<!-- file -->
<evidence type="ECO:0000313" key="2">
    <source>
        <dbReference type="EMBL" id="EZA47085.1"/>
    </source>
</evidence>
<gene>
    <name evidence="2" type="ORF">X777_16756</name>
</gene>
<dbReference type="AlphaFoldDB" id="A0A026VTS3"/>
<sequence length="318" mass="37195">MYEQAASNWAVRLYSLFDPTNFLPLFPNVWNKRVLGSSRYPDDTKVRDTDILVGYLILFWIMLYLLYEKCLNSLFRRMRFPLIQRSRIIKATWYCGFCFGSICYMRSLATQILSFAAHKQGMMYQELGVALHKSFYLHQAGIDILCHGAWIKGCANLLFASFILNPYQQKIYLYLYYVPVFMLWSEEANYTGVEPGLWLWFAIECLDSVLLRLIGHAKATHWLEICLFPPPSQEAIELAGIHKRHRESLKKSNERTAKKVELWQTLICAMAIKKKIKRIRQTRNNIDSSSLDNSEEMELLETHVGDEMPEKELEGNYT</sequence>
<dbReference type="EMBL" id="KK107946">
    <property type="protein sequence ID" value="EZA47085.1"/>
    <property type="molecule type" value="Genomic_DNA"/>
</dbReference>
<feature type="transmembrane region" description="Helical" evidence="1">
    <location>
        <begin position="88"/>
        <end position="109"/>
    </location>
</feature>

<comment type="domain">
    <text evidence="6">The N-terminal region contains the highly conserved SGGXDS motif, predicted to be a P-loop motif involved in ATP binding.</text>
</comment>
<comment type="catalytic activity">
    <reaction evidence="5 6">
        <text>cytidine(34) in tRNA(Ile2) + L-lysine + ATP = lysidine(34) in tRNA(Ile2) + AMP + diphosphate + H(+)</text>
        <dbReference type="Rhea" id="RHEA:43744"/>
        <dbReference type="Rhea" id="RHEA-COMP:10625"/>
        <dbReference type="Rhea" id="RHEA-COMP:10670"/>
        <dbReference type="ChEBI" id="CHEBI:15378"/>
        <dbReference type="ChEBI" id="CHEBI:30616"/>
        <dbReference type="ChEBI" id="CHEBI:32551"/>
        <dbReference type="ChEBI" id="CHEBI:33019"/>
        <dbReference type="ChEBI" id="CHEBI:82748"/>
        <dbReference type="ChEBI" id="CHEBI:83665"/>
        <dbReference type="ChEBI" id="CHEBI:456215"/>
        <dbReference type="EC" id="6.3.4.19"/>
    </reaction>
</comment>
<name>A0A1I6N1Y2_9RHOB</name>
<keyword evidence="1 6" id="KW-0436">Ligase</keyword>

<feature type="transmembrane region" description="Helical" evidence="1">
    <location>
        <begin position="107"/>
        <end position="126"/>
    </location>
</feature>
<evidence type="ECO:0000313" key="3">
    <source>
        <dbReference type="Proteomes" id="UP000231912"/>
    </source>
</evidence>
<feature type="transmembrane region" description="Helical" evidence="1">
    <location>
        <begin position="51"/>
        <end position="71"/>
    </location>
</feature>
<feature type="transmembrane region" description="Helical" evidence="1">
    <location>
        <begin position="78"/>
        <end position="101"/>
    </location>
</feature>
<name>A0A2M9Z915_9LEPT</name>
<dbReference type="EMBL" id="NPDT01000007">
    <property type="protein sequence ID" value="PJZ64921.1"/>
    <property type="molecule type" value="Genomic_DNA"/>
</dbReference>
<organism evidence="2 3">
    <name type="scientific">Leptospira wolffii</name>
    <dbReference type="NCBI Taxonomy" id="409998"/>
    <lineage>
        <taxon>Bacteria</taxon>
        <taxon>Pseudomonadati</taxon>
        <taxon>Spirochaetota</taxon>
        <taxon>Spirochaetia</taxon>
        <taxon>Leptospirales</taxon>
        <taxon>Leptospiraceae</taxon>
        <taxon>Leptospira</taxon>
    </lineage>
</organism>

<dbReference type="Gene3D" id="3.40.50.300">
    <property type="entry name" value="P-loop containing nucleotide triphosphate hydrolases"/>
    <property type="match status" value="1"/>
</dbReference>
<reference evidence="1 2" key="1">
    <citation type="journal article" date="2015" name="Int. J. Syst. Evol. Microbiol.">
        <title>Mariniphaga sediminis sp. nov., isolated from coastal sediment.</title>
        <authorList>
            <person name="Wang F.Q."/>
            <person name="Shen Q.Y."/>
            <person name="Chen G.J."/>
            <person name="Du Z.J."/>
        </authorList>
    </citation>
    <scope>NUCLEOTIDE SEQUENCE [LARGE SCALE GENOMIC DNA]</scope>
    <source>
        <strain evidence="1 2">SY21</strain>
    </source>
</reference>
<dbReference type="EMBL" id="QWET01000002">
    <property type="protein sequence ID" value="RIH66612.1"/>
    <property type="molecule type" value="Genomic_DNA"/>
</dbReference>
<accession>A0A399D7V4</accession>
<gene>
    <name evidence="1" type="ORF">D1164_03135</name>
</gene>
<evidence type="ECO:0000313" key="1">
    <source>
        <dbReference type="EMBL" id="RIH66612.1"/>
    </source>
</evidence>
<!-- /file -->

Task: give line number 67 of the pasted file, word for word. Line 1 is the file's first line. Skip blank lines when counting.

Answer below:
    <property type="protein sequence ID" value="PJZ64921.1"/>